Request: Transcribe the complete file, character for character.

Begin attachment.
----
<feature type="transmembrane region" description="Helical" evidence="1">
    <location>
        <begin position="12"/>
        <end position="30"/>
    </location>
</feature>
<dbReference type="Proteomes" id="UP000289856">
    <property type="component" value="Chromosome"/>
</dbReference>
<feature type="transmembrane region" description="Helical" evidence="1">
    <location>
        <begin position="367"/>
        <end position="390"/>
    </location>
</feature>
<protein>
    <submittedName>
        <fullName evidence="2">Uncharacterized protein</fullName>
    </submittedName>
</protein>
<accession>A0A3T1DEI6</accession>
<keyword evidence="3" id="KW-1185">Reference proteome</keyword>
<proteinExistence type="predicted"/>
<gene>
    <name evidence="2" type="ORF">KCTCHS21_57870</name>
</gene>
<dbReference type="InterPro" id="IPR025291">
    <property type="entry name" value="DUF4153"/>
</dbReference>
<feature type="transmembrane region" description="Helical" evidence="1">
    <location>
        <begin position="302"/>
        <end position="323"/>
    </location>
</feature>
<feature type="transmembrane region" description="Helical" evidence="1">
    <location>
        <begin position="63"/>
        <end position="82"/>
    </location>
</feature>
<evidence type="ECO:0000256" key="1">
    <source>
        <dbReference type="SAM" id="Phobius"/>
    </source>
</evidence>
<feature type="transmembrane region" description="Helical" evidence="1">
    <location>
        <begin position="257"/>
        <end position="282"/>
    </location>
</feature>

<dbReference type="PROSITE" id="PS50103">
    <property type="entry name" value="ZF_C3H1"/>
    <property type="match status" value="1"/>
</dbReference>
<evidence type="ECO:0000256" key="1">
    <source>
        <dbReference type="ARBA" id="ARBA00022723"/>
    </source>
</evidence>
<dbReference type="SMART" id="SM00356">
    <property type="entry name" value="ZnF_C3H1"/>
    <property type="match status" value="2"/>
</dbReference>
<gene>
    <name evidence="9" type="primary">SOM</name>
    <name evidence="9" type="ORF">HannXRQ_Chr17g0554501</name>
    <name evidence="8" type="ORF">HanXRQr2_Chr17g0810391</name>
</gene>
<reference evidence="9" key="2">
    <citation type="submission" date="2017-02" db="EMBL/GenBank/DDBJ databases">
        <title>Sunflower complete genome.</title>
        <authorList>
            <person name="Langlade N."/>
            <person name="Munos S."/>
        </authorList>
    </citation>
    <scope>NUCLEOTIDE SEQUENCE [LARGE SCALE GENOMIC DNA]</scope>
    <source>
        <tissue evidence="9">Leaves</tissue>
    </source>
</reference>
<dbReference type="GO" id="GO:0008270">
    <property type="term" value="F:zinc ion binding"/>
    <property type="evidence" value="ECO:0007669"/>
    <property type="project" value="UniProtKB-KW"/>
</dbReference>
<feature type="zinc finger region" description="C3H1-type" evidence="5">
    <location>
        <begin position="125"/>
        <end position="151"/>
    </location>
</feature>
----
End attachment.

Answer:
<feature type="transmembrane region" description="Helical" evidence="1">
    <location>
        <begin position="12"/>
        <end position="30"/>
    </location>
</feature>
<dbReference type="Proteomes" id="UP000289856">
    <property type="component" value="Chromosome"/>
</dbReference>
<feature type="transmembrane region" description="Helical" evidence="1">
    <location>
        <begin position="367"/>
        <end position="390"/>
    </location>
</feature>
<protein>
    <submittedName>
        <fullName evidence="2">Uncharacterized protein</fullName>
    </submittedName>
</protein>
<accession>A0A3T1DEI6</accession>
<keyword evidence="3" id="KW-1185">Reference proteome</keyword>
<proteinExistence type="predicted"/>
<gene>
    <name evidence="2" type="ORF">KCTCHS21_57870</name>
</gene>
<dbReference type="InterPro" id="IPR025291">
    <property type="entry name" value="DUF4153"/>
</dbReference>
<feature type="transmembrane region" description="Helical" evidence="1">
    <location>
        <begin position="302"/>
        <end position="323"/>
    </location>
</feature>
<feature type="transmembrane region" description="Helical" evidence="1">
    <location>
        <begin position="63"/>
        <end position="82"/>
    </location>
</feature>
<evidence type="ECO:0000256" key="1">
    <source>
        <dbReference type="SAM" id="Phobius"/>
    </source>
</evidence>
<feature type="transmembrane region" description="Helical" evidence="1">
    <location>
        <begin position="257"/>
        <end position="282"/>
    </location>
</feature>

<dbReference type="PROSITE" id="PS50103">
    <property type="entry name" value="ZF_C3H1"/>
    <property type="match status" value="1"/>
</dbReference>
<evidence type="ECO:0000256" key="1">
    <source>
        <dbReference type="ARBA" id="ARBA00022723"/>
    </source>
</evidence>
<dbReference type="SMART" id="SM00356">
    <property type="entry name" value="ZnF_C3H1"/>
    <property type="match status" value="2"/>
</dbReference>
<gene>
    <name evidence="9" type="primary">SOM</name>
    <name evidence="9" type="ORF">HannXRQ_Chr17g0554501</name>
    <name evidence="8" type="ORF">HanXRQr2_Chr17g0810391</name>
</gene>
<reference evidence="9" key="2">
    <citation type="submission" date="2017-02" db="EMBL/GenBank/DDBJ databases">
        <title>Sunflower complete genome.</title>
        <authorList>
            <person name="Langlade N."/>
            <person name="Munos S."/>
        </authorList>
    </citation>
    <scope>NUCLEOTIDE SEQUENCE [LARGE SCALE GENOMIC DNA]</scope>
    <source>
        <tissue evidence="9">Leaves</tissue>
    </source>
</reference>
<dbReference type="GO" id="GO:0008270">
    <property type="term" value="F:zinc ion binding"/>
    <property type="evidence" value="ECO:0007669"/>
    <property type="project" value="UniProtKB-KW"/>
</dbReference>
<feature type="zinc finger region" description="C3H1-type" evidence="5">
    <location>
        <begin position="125"/>
        <end position="151"/>
    </location>
</feature>